Lemon laws and warranties are two different legal concepts that relate to consumer protection regarding defective products, typically automobiles.
You may be entitled to lemon law protection if you have a defective new or used car. These laws cover recurring problems that dealers cannot repair within a specific time frame or number of repair attempts.
State and federal lemon laws are designed to supplement warranties by limiting inherent implied warranties. A lemon law attorney will fight for your rights and the best outcome.
When you buy a new car, it usually comes with a warranty. If you have a problem with your car, you can take it back to the dealer, who will try to fix it for you. Unfortunately, sometimes cars are unfixable. When this happens, you have a lemon car. If your vehicle is a lemon, you can get your money back under the state’s lemon law or the federal Magnusson-Moss Warranty Act.
To qualify for a refund under the lemon law, your new car must have multiple problems that cannot be repaired after a reasonable number of attempts. Also, the problems must occur within a year or 18,000 miles, whichever is first. In addition, the car must be used primarily for personal transportation. You can use the lemon law to protect yourself when buying a new or certified pre-owned car, truck, motorcycle, or motor home.
In addition to state lemon laws, the federal Uniform Commercial Code and other state statutes contain rules governing what are known as implied warranties. Implied warranties are statements made by dealers about the quality of their products. Implied warranties are broader than express warranties and apply to new and used vehicles. State lemon laws build upon implied warranties to assure that the goods sold at dealerships meet a minimum quality standard.
The term “lemon law” refers to state laws protecting consumers who purchase new or used cars with serious problems. These laws expand a manufacturer’s warranty obligations by including provisions for mandatory arbitration and buy-back programs for defective vehicles. They also restrict certain implied warranties.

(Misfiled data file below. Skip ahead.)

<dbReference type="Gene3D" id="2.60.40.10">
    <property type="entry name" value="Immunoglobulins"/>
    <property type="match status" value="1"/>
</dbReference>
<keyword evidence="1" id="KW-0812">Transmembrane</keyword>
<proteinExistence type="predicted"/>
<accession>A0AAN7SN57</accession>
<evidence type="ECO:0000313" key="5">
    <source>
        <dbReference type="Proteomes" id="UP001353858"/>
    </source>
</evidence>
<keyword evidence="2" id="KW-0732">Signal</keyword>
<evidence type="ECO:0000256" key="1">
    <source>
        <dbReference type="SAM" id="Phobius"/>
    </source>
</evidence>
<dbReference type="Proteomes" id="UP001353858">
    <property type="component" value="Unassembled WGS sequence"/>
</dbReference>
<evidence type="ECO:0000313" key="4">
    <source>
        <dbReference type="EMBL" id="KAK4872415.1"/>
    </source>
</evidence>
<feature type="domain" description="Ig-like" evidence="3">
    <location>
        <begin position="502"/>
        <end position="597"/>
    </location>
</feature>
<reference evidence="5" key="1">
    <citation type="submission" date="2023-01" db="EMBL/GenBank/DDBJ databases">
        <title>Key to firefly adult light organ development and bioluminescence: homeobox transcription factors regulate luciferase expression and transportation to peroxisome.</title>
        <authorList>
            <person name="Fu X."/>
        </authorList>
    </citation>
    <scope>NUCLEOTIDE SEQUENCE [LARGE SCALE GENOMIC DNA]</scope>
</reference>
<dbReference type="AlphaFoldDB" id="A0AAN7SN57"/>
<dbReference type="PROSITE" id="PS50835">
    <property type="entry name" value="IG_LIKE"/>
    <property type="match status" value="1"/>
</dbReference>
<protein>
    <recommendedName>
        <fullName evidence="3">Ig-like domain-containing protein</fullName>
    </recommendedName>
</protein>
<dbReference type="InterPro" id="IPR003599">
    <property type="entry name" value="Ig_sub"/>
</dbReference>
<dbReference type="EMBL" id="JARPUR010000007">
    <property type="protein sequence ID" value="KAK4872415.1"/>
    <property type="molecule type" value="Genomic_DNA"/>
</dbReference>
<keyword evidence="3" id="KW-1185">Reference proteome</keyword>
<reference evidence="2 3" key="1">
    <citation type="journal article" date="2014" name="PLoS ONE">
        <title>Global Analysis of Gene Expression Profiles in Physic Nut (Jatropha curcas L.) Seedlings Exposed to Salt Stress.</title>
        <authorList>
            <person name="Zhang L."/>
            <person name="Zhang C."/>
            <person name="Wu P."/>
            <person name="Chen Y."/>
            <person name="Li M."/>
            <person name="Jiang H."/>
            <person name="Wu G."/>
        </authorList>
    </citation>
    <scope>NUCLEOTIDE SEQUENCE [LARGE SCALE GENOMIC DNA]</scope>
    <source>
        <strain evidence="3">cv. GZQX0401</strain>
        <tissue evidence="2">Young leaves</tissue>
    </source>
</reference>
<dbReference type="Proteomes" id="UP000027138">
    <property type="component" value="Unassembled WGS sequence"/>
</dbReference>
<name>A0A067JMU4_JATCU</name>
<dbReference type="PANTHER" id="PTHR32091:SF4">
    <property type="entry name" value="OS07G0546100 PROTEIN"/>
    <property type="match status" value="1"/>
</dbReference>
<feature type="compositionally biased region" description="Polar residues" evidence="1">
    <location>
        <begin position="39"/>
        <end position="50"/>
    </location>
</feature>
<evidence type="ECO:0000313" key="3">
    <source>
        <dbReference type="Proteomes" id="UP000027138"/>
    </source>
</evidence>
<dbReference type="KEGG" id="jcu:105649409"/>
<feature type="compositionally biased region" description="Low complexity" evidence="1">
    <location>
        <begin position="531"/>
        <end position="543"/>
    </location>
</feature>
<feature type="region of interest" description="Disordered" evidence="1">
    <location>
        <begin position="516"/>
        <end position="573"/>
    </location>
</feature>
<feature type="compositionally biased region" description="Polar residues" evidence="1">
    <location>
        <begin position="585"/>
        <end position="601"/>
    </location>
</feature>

A car is considered a lemon under lemon law if the problem reduces its value or functionality, the vehicle has been in the shop for 30 days or more for repair (the time doesn’t have to be consecutive), and the manufacturer hasn’t settled the case. The law presumes a reasonable number of repair attempts have been made, but this isn’t always the case.
If you’re considering filing a lemon law claim, having experienced Arizona lemon law attorneys by your side is essential. They can help you gather evidence and submit it to the arbitrator. The attorney can also negotiate with the manufacturer and ensure you receive a fair settlement.
A lemon law attorney can also help you fight forced arbitration clauses, which many manufacturers include in their consumer contracts. These clauses can limit your ability to secure justice in court. They’re often voidable under state and federal law. If you win your case, the manufacturer may be obligated to pay your attorney’s fees.
Arbitration is when consumers and manufacturers present evidence to an arbitrator or a panel of arbitrators. The arbitrator then issues a decision which is binding on both parties. Manufacturers often offer an arbitration program through which they can settle lemon law disputes with consumers. In some states, this may be the only option for consumers to receive a replacement vehicle or a refund.
Consumers who use a manufacturer’s arbitration program should know that the manufacturer can impose specific terms and conditions on their agreement. For example, the manufacturer can require that consumers accept a low-ball estimate of their damages. Additionally, the manufacturer may refuse to cover any legal fees incurred by the consumer.
Most states’ lemon laws require consumers to arbitrate their claims before taking them to court. Most manufacturers want to avoid the expense and risk of a lawsuit over a defective vehicle. However, a seasoned, reputable lemon law attorney can negotiate with the manufacturer and obtain full compensation for the consumer.
Additionally, an attorney can ensure you have access to all of the state’s laws regarding the arbitration process. This includes laws regarding the discovery of evidence and how a hearing should be conducted.
If the manufacturer does not agree to replace or refund your car after a reasonable number of repair attempts, you can seek mediation. Mediation is meeting with a neutral third party to discuss and resolve a dispute. It is voluntary, and there are sometimes consequences if you do not submit to mediation.
You can file a lawsuit under lemon laws if mediation fails to resolve the issue. However, most states require you to attempt to resolve your case informally through arbitration before pursuing legal action. You can be guided through the procedure, have your rights upheld, and resolve your dispute favorably with a lawyer specializing in lemon law.